"Kiss chasey should not be banned in schools, it's a way to teach children about consent."

Jane Hunt can remember playing kiss chasey back when she was in Reception.

“It was a laugh,” she says. “I have no negative memories and remember trying desperately to catch a boy called Seb, in particular!”

Now mum to four-year-old Peggy and two-year-old Fred, Hunt doesn’t think kiss chasey should be banned in schools. In fact, she sees the game as a good opportunity.

“I get sick of things being banned when they can be used to start such positive conversations, like that of consent.”

Hunt got in touch with Mamamia after hearing Andrew Daddo and Holly Wainwright talking about kiss chasey on the parenting podcast This Glorious Mess.

Their discussion was sparked off by Cat Rodie’s story about her six-year-old daughter who told a group of boys at school that she didn’t want to play the game but was chased, pinned down, tickled and kissed. Wainwright mentioned that some schools had banned kiss chasey, but both she and Daddo felt torn over whether that was the right thing to do. That led to a discussion on talking to children about consent.

Hunt, a former nanny, says consent is “super important” to her.

Listen to the discussion in this week’s episode of TGM. (Post continues after audio.)

“I really want Peggy to grow up understanding in no uncertain terms that no means no, no matter who is saying it,” she says.

Peggy wrestles with her dad Jono “constantly” and has been doing it since she could crawl.

“I’m not sure who loves it more,” Hunt says. “The rule has always been, if anyone ever says ‘stop’, you stop. Even though most of the time when she says ‘stop’ she is giggling madly and doesn’t really want the game to stop, we stop. Two seconds later she will say ‘GO!” and it’s game on again.

“The lesson is pretty basic. We want our girl to grow up with the understanding that if she says stop and the other party doesn’t, there is a problem.”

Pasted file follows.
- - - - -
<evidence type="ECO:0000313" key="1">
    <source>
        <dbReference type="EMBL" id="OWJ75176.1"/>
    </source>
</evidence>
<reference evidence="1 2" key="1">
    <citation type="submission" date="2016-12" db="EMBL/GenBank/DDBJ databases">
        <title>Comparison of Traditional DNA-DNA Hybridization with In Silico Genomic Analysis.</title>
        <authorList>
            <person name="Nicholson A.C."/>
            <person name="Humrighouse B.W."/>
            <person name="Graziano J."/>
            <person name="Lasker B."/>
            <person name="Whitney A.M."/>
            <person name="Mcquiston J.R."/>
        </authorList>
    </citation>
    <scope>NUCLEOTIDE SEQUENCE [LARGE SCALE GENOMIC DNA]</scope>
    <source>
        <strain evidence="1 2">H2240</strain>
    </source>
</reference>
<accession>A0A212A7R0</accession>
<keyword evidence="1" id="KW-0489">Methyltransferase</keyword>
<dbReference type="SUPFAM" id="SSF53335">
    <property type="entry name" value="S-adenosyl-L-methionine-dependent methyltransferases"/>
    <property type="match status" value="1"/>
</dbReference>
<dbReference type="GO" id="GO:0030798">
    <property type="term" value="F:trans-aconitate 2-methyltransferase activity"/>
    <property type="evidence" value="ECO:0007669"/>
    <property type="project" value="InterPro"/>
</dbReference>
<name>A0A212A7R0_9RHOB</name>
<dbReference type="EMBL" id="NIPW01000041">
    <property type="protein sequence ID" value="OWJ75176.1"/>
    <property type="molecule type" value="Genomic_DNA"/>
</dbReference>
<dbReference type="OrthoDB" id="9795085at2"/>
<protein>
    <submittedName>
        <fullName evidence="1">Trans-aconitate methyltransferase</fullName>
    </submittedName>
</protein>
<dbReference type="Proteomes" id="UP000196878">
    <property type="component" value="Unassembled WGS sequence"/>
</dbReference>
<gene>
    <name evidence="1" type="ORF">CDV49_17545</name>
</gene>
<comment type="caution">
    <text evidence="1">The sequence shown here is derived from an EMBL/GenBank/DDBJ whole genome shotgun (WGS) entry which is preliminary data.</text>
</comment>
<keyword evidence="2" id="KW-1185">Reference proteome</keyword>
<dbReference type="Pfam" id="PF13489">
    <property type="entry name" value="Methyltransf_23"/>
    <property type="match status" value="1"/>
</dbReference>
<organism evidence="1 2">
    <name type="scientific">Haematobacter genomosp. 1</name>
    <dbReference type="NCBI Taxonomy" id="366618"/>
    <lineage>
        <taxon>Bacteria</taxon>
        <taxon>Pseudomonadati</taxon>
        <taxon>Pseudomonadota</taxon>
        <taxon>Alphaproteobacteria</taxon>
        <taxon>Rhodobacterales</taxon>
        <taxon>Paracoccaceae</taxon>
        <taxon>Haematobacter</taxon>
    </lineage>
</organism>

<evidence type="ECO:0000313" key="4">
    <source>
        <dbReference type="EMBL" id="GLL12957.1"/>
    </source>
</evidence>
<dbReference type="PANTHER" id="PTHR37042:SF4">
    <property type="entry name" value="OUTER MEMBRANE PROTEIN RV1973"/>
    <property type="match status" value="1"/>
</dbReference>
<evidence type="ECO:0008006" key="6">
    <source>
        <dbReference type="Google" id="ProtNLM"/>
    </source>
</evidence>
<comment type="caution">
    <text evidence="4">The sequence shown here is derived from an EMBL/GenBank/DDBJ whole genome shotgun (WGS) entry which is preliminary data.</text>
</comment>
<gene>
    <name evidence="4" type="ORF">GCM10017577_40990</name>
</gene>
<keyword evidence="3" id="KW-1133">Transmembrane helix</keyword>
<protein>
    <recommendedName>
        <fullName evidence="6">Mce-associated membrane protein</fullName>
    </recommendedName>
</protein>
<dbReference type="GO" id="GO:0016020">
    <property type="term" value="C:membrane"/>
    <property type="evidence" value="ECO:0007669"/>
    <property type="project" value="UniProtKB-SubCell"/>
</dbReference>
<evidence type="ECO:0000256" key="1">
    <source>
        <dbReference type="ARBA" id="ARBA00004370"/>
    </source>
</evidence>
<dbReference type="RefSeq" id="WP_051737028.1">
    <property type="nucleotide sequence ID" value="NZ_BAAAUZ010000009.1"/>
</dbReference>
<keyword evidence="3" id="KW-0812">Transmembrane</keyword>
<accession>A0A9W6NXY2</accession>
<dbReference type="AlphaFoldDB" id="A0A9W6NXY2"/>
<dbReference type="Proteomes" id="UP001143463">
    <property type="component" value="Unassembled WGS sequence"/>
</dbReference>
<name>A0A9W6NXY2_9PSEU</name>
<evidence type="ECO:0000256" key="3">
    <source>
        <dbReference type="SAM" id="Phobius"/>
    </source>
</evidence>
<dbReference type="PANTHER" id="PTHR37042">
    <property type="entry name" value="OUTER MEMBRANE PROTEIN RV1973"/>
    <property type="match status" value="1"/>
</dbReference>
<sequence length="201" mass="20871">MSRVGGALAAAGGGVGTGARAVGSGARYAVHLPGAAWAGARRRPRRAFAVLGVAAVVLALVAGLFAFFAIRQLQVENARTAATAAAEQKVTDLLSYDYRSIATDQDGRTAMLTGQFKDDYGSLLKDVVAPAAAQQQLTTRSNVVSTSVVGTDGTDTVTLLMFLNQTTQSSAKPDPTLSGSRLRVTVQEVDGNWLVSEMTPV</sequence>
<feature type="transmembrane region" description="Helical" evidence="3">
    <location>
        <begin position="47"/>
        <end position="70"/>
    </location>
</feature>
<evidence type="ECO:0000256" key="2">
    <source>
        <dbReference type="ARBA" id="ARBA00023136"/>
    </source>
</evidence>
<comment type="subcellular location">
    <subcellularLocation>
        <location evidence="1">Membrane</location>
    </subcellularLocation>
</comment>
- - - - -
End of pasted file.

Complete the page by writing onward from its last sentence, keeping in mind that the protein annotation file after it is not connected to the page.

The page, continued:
Hunt believes kiss chasey is “innocent fun”, but the normal rules still need to apply.


“Games like this just provide a wonderful opportunity to start or reinforce a conversation regarding consent and personal boundaries.

“Bring on the kiss chasey!”

Child and adolescent psychologist Dr Michael Carr-Gregg agrees with Hunt about kiss chasey being a “wonderful opportunity” for exactly that kind of conversation. He doesn’t think the game should be banned, but kids should make sure everyone who is involved wants to be involved and is enjoying it.

“I think in the olden days we just assumed that we could run up to anybody, kiss them and run away,” he says. “I think that the zeitgeist has changed significantly.”

Dr Carr-Gregg believes parents need to do something to counter the “avalanche” of online porn. He says that according to cybersafety expert Susan McLean, the average age that kids are now seeing this is 11.

“I’m seeing in my patients, the older patients, significant changes around their sexual behaviour, and I’m really worried about it,” he adds.

Dr Carr-Gregg is concerned that kids are getting the wrong messages about sexual relationships from online porn, so discussions about consent need to start earlier.

“Around about the time they’d be playing kiss chasey, it would be a really good idea to start saying, ‘Well, you know what, people have personal space, and you need to be aware of that. There’s some people who like to be hugged and there’s some people who don’t, and there’s some people who like to be kissed and some who don’t. It’s a really good idea to ask.’

“I think it’s a really important thing. I’m putting it on a par with teaching kids how to swim, teaching them how to use the internet safely and teaching them how to cross the road. I think this respectful relationships stuff needs to be taught early.”

Listen to the full episode of This Glorious Mess.

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